Women in Leadership: Surmounting Barriers and Bias  

8 March 2018:

Despite the fact that women earn almost 60 percent of undergraduate degrees and 60 percent of all master’s degrees in the U.S., they comprise only 25 percent of executive- and senior-level officials and managers, hold 20 percent of board seats and only 6 percent are CEOs, according to the “Women’s Leadership Gap” report by The Center for American Progress.

According to a 2017 study by Lee Hecht Harrison, “Elevating Women in Leadership,” most organizations see this as a problem but haven’t been successful in fixing it. The study found that 82 percent of organizations surveyed believe advancing women is a critical business issue — yet only 28 percent of HR leaders are satisfied with their organization’s ability to do so.

Jill Ihsanullah, senior vice president of consulting at consulting firm Linkage Inc., said many organizations and leaders are well-intentioned in advancing women leaders but don’t follow through. “Organizations will say all the right things about advancing women, but when it comes down to it, the decision they make is to promote a man,” she said.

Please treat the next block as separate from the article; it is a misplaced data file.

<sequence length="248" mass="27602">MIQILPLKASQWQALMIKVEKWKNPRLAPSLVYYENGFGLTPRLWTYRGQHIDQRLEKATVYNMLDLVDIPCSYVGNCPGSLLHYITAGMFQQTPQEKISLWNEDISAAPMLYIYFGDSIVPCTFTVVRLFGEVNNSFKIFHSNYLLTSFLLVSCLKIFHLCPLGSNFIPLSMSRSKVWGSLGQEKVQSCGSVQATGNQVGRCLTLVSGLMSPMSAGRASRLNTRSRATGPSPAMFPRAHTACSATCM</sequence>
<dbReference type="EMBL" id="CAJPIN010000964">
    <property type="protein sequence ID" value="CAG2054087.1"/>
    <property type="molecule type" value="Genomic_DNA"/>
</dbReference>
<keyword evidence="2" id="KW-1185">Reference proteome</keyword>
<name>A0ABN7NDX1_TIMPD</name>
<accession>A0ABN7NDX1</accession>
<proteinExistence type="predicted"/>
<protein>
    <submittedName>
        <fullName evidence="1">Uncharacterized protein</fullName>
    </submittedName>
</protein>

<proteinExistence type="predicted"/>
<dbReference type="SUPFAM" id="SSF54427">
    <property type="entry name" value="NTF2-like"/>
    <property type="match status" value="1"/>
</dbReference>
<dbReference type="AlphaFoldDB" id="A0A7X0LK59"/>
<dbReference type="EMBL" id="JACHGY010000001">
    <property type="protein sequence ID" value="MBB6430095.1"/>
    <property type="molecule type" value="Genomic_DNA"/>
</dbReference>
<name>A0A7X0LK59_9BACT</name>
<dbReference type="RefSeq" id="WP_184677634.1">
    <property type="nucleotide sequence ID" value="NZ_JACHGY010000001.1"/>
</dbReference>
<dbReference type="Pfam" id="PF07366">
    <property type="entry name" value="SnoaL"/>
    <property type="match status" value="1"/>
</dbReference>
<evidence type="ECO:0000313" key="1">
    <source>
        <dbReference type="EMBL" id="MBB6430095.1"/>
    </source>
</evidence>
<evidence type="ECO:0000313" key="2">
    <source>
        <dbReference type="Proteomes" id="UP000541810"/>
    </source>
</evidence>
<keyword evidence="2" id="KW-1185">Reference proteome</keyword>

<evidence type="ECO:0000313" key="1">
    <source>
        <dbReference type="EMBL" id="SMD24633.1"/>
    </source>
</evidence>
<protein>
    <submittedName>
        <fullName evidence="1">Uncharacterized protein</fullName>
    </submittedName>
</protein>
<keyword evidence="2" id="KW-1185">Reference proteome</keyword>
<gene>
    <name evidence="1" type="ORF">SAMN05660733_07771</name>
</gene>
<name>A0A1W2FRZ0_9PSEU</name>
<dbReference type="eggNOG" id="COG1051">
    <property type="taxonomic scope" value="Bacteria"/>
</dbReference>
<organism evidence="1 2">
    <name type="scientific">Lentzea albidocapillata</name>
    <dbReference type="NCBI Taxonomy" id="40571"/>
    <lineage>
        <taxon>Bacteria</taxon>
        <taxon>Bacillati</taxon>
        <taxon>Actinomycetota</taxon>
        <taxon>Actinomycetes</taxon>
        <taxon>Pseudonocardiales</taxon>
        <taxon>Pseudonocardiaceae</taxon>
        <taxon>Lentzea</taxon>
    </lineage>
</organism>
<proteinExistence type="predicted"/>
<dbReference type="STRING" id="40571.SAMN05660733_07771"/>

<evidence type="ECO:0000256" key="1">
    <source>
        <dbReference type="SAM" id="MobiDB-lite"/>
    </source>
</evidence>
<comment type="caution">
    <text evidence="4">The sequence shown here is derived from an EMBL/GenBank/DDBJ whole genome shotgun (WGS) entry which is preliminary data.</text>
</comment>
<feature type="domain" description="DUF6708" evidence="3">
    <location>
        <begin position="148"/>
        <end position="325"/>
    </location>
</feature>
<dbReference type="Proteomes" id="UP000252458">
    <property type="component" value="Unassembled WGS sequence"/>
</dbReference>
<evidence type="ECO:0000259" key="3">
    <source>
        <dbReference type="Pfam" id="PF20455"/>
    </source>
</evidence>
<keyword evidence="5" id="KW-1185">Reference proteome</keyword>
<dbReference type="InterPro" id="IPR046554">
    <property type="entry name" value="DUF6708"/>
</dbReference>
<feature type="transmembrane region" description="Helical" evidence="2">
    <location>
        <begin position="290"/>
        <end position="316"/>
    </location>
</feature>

Next Concept HR Association CEO Greg Morton agreed there needs to be more action in changing the demographic of leadership. “Folks often push back at the fact that they are expected to put a mix of leaders out there, whether it’s male versus female or people of color,” Morton said. “They say, ‘It’s not my fault [the applicants] are all white men.’ Well, it is your fault because you have to be proactive in solving this. You can’t just sit back and let things happen the way they always have and say it’s not your fault.”

A 2016 American Association of University Women report, “Barriers and Bias: The Status of Women in Leadership,” found that the lack of women in leadership roles can be examined through structural barriers preventing women’s assent to leadership and the gender bias that continues to affect them in the workplace.

Structural Barriers

AAUW researcher and author of the “Barriers and Bias” report Kevin Miller said paid family leave and child care offerings would make it more possible for women to meet their care requirements at home while also meeting their obligations in the workplace.

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